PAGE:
Their spooky new song – “This House Is Not Haunted” – is an appropriately dark ghost story with a twist. It’s a real pleasure to see it live. Of course, they must end triumphantly on Brunel, and the crowd absolutely goes wild for this Blamed For Nothing hit!


That was a hard act to follow, but Abney Park are veterans and rise to the challenge. They’re technically brilliant, an expertly coordinated team of professionals, but my first instincts are that their complex and swirling music has been swamped by the aggressive ruckus of “The Men”.

I’ve always cherished string music, and I adore their violin accompaniment – it’s so perfect at transporting you to the gorgeous and dangerous world of Abney Park. The musicians themselves are very mobile, roaming the stage and clearly in their element. I love watching a band thoroughly enjoy performing! I also linger appreciatively on the stage setup –  their customized equipment turns the stage into a portal to their steampunk paradise.

As I listen along, I find it difficult to distinguish the instruments and they seem to come across at the same level. Through bitter experience, I know the bass and percussion need additional strength to punch through the dead air in the Spa. Looking out at the packed venue, I can see the crowd are appreciative and cheering, but I also can tell they aren’t moving at all as much as for The Men.

Captain Robert himself whips out a phone, spins and takes a quick selfie with the jubilant crowd. To witness this band is to see Abney Park effortlessly crossing genres, moving from heart-string tuggers to cabaret style hypnotic, evil, little numbers! “You guys having fun now?” the Captain shouts out… and of course, they roar considerably!
A guaranteed and successful crowd-pleaser, I still came away thinking Abney Park solidified their fans opinions, whilst upstart youths The Men won many new converts. Is there room on the block for a couple of steampunk champions?


Although he is but one man, he has enough charisma to fill a stage! It is of course, Saturday’s headliner – the charismatic, outrageous and hilarious Voltaire. His Lyrics peppered with innuendo, delivered through the cheekiest smile this side of the Atlantic! He kicks off, conversationally as always, with a cover of “Music of the Night” from Phantom of Opera… and even managed to spice that ponderous stage classic right up!

He also discusses the worldwide Voltaire Creative Empire, and talked about a visual novel he’s contributed the music to – he loved the artwork, every stroke!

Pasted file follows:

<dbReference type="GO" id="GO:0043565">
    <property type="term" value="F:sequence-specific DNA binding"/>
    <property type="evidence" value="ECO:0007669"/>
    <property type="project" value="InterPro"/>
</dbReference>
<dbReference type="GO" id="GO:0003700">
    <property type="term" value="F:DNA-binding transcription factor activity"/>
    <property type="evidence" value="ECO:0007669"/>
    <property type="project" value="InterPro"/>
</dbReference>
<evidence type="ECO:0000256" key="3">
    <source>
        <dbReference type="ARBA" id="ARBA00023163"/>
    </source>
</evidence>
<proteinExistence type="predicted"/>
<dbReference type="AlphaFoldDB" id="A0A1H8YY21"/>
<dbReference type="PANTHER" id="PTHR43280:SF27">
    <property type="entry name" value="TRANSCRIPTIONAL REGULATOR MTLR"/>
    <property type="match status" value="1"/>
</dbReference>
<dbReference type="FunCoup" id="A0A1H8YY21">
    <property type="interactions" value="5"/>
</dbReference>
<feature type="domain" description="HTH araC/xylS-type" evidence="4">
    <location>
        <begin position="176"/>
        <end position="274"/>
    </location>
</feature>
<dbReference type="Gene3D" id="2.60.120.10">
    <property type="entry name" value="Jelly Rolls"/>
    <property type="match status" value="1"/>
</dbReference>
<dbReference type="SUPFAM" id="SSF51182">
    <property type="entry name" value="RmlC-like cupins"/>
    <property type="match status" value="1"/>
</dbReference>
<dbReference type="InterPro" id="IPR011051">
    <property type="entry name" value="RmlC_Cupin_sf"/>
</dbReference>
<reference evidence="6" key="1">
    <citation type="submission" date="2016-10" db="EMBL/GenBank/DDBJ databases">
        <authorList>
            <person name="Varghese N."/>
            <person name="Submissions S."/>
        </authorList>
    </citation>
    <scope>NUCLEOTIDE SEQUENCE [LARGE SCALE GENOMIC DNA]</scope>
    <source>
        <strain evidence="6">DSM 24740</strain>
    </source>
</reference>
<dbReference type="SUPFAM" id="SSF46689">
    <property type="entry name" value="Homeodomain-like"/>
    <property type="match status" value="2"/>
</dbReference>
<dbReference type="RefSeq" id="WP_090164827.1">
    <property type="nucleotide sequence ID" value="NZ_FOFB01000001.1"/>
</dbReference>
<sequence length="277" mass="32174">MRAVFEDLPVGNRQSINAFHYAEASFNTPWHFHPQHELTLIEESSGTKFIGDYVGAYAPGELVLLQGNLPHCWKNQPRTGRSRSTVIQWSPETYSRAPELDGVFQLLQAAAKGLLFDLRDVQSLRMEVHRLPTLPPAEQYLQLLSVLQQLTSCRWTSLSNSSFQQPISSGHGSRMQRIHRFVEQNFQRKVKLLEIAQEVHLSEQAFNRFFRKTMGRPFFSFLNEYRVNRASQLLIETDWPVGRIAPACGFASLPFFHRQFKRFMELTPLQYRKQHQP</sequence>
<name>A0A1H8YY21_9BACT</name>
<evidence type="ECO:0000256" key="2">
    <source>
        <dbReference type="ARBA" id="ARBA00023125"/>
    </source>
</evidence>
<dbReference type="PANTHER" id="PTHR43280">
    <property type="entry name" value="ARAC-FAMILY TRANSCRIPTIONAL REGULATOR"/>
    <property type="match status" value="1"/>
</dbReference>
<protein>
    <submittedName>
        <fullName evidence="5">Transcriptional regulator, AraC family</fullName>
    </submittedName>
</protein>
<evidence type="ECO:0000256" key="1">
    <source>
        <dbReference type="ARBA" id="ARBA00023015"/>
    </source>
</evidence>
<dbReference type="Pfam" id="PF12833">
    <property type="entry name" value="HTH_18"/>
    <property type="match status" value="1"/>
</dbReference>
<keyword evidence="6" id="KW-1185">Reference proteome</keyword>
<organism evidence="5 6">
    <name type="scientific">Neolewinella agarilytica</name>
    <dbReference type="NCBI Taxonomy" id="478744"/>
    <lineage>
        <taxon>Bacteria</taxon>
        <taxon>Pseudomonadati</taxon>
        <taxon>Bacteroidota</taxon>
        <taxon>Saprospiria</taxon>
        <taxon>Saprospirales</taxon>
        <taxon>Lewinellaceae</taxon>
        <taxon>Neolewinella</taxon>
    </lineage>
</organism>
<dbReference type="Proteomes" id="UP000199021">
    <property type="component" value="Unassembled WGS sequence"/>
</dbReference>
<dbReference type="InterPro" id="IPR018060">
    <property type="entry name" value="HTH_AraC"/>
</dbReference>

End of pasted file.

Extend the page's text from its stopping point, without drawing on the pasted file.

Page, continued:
Volatire delivers just the catchiest songs, his voice is a syrupy and flexible sound that benefits from just the acoustic accompaniment.

His chatter in between songs is so personal and charming, that the whole audience feels connected. In particular, ever the peacemaker, he rallies the whole audience against the Gother-than-thou philosophy with his music! Of course, getting it to stick can take more than song or two…

Then, it got really personal. His heartfelt reporting of his experiences with suicide utterly weld his audience to him through bitter shared experience, and leads perfectly into the defiant “Raised By Bats”. Voltaire is a consummate showman. Then, Voltaire moves into my own interests and asks the audience to cast their votes on sci-fi. The results are that Star Trek beats Star Wars, and that Doctor Who beats both! Not sure the Box Office bears that out, but it’s a great opportunity to segue into “Bigger on the Inside”! A delightfully naughty Doctor, could Voltaire be angling for a seat in the most famous time machine of all, er… time?!

There are no surprises as we near the ending of this performance. The utterly beloved “When You’re Evil” is the crowning (morning) glory of his live performance – and always results in a stage full of adoring – and clumsy! – fans as the perfect choir. It’s a familiar sight, and yet a valiant personal touch that keeps Voltaire fans the most loyal in the world. A solid headline performance – as always!


And so ends my review of Whitby Goth Weekend’s live line-up. My thanks to Bob Slassor Photography for the professional images, and to Cat On The Wall Zine for being able press comrades (and superior in many ways!). Finally, of course, I am grateful for the provision of press access by Whitby Goth Weekend, the leading UK Goth music event!

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Gourmet Goth: Enjoy a Monochrome Meal

Goth BurgerScientists are working feverishly to generate an entire meal in only the darkest hues, to perfect that Goth dining experience.
In the past you’ve been able to snack on black burgers, and move onto sweet treats such as charcoal-infused ice-cream (which apparently tastes nicer than it sounds!).

Goth Ice-cream

Finally, you can round off your midnight meal with a cup of black coffee. Conventional, you might say. For ‘normies’ you might sneer. Well, you’ve not had a coffee this black yet!
We’re back at it again with the infused charcoal which some publications are arguing can even help purge you of toxins – but I’m waiting for a medical expert’s opinion on that.

It seems like an appetite for obsidian is sweeping the food world. I’m excited to see how many other meals can make it in monochrome, and if that absence of colour will appeal. Planning a feast for the upcoming World Goth Day? Could you enjoy eating pure black pasta, or jet jelly? Let us know in the comments!

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WGW April 2017: Friday Reviews

Whitby Goth Weekend 2017The most challenging act, the opening band of the opening night of Whitby Goth Weekend. I’m intrigued by Healthy Junkies, who bill themselves as “Female fronted New wave punk grunge band..DIY and hungry!”
“This is not a suicide!” hollers lead singer Nina Courson. This band effortlessly delivers a really tight, thrash punk riot grrl sound. I love it! They fill the stage really well for a standard four piece, really dominating the space.